“We provide robust, enterprise-wide solutions to decision-makers at multi-location facilities across a broad set of vertical industries that are facing an overarching set of business challenges.”
I couldn’t help myself—I broke out laughing before he finished the sentence.
I was at a business function, glass of wine in hand, looking to meet a few potential business connections that might be a good fit for an upcoming client project. I had read his name tag and politely asked what his company did, since I didn’t recognize the name.
He frowned at me, clearly displeased at my reaction.
“You’ve just described a million organizations,” I explained. “Why don’t you just cut to the chase and tell me, in laymen’s terms, what you do.”
He looked puzzled.
“Pretend I’m a 5th Grader,” I explained, “and your child has brought you to class on Career Day. Now, tell me what you do.”
He looked relieved. “Oh … Our company helps other company’s blast emails to their customers or prospects.”
Yup. I suspected as much.
It seems this guy has sat in the company’s strategic planning meetings and been told that the 5th Grader description was too “low brow” and they needed to enhance their marketplace positioning, if they want to be taken seriously, or play in the pool with the big boys.
Unfortunately, with so many small businesses popping up every other day, it seems this problem is multiplying. I’ve visited too many websites that position their services, on their home page, in such a complicated way that I’ve no clue what they really do. And why? What is everybody so afraid of?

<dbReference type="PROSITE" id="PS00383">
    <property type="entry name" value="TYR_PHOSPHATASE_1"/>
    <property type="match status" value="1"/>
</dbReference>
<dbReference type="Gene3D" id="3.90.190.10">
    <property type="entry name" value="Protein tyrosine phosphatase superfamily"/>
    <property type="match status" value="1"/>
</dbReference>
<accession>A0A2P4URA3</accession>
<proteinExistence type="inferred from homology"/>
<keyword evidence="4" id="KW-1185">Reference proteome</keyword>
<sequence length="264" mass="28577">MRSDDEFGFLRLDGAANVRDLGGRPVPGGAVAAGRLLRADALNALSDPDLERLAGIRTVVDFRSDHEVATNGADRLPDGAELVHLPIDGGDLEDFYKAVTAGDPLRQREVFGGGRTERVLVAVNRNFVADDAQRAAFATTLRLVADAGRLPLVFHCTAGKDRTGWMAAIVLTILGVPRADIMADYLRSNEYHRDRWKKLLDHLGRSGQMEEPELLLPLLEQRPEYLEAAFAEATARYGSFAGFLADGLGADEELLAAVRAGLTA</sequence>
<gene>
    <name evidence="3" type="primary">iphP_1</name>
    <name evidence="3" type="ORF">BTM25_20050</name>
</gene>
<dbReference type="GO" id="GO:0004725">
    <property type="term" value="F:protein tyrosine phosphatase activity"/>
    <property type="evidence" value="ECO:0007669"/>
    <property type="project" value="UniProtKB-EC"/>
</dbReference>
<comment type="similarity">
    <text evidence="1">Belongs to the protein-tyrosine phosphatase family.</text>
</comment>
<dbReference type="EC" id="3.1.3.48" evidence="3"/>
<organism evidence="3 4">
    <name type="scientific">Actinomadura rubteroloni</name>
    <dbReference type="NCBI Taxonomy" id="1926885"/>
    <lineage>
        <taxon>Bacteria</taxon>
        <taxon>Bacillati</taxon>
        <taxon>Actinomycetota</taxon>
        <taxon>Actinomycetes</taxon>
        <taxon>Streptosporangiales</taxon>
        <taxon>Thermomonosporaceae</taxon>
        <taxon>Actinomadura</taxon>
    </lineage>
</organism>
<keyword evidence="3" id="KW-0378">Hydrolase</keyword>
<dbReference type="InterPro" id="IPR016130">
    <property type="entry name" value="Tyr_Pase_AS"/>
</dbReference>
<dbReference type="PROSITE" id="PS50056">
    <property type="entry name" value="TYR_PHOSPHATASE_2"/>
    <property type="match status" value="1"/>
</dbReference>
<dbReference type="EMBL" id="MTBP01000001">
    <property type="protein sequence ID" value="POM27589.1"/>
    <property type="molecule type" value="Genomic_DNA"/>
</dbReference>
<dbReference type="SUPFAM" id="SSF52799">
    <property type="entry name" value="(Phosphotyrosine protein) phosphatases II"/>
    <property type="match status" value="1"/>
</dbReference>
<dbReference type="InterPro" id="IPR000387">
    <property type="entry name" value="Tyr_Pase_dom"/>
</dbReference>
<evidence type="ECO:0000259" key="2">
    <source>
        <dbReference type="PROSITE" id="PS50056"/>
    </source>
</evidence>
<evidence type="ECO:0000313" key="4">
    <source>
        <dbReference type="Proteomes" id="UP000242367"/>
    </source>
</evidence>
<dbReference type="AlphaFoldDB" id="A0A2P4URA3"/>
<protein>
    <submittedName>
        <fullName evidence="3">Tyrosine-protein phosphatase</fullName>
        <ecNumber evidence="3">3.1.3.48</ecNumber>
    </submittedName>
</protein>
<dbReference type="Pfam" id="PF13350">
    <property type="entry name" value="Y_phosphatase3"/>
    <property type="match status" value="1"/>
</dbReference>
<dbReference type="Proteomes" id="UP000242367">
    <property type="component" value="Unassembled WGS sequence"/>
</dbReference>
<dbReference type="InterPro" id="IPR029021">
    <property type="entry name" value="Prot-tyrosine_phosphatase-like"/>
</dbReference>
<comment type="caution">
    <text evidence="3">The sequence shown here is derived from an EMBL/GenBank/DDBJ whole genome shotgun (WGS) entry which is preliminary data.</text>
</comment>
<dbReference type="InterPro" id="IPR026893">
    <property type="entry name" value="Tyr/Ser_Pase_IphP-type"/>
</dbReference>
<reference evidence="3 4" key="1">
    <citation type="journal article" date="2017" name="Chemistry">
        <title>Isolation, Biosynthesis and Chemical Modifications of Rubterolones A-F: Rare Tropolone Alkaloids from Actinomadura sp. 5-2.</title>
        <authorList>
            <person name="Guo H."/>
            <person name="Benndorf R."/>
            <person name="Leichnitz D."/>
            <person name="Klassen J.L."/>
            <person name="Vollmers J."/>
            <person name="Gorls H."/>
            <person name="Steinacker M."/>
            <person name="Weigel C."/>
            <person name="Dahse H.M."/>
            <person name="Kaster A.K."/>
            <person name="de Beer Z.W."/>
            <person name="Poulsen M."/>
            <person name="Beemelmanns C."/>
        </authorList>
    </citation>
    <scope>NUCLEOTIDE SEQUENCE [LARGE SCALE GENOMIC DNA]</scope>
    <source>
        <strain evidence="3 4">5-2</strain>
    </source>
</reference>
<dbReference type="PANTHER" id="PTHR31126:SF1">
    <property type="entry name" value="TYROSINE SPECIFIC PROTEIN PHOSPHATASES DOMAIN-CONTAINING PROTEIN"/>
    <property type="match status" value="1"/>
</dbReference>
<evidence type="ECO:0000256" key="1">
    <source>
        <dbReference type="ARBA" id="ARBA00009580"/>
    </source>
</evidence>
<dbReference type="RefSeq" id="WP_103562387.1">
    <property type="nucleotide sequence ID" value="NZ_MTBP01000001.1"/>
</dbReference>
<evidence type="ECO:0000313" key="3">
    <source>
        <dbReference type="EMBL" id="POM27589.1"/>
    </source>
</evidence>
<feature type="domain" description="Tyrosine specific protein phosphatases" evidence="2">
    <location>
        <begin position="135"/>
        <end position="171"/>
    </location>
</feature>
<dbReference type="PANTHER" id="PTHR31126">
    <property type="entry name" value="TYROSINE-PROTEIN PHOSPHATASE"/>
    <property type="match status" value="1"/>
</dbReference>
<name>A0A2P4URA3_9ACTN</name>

Afraid that a site visitor thinks they’re too small? Not capable of handling the needs of a large, complex organization? Unable to think and work in vertical industries?
Here’s a little insight from a buyer of business goods and services: Your website is your storefront.
- Step 1 is to make sure your windows are properly dressed to appeal to the traffic that’s strolling by.
- Step 2 is to make sure that if they open the door and enter, it’s crystal clear that they’ve come to the right place.
- Step 3 is to provide a logically organized set of links to other places on your site where the visitor might go to find more information. Back to the storefront analogy—if I walk over to the shelf with books on it, chances are I’m looking for a book. If you’re lucky and I ask if you have a particular book, you shouldn’t be leading me over to the clothing section. It’s more likely that I won’t ask … and it will certainly never occur to me that I might need to look for a book in the clothing section. It might make sense to put your book in BOTH sections of your store, if that book was about fashion.
Take a critical eye to your own website. Better still, ask someone who is NOT familiar with your company to take a peek and tell you, in their words, what your organization does just by looking at your home page. You may be surprised by their interpretation.